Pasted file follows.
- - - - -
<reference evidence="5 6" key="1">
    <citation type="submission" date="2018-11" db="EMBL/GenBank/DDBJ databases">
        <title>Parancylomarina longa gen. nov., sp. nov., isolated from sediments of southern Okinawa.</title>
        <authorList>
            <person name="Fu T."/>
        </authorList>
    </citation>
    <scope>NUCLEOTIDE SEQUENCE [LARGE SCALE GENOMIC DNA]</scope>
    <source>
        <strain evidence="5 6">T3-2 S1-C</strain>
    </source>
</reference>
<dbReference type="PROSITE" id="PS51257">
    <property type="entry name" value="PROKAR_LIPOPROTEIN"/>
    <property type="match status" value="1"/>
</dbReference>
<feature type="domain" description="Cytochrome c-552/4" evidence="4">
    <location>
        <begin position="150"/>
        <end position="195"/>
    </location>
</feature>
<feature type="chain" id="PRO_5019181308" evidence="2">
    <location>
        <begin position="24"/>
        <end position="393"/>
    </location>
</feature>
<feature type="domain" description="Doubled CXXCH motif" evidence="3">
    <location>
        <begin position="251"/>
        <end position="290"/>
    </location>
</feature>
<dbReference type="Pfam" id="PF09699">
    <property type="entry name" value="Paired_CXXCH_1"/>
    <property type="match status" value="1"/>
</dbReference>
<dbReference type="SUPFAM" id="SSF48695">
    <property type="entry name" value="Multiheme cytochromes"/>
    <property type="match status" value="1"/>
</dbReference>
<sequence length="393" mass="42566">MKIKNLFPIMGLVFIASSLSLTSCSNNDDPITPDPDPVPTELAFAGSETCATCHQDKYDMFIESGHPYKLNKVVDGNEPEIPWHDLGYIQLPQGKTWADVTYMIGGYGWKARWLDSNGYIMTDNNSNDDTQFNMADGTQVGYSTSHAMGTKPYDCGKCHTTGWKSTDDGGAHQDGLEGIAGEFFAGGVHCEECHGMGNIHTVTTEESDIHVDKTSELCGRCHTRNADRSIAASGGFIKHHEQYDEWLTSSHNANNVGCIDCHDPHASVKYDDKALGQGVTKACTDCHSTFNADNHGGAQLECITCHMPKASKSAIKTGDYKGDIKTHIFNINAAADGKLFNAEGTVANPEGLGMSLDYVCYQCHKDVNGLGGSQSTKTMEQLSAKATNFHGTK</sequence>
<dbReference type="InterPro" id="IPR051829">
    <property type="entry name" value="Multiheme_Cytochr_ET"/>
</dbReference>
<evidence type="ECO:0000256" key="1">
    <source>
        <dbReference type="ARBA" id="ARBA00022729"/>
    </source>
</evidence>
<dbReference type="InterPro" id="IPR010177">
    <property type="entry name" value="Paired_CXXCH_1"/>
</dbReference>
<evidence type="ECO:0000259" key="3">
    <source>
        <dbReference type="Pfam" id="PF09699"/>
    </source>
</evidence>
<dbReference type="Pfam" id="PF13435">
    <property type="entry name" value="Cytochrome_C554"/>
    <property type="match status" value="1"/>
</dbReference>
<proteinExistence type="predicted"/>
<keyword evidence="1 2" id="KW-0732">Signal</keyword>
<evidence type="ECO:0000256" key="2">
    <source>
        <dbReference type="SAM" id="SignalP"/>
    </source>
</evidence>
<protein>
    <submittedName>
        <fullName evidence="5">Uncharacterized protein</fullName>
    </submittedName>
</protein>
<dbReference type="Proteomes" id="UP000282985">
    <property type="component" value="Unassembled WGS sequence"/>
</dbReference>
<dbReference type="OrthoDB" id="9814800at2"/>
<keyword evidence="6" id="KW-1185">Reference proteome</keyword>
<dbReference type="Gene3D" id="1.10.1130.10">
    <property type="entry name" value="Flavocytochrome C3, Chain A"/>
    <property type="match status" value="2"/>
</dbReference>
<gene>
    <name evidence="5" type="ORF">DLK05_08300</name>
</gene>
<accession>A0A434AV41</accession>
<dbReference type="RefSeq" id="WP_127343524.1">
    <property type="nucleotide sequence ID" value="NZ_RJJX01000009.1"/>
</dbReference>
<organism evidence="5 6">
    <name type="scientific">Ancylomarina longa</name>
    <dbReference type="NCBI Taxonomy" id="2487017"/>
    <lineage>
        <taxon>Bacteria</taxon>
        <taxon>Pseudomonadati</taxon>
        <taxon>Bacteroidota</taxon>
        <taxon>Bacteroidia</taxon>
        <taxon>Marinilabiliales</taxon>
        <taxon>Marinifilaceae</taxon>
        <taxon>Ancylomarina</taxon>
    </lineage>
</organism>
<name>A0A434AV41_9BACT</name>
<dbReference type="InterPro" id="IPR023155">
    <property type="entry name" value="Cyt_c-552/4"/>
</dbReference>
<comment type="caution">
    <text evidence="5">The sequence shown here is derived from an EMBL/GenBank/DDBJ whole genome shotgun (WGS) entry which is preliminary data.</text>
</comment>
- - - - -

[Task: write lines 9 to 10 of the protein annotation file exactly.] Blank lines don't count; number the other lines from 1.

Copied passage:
    <source>
        <strain evidence="5 6">T3-2 S1-C</strain>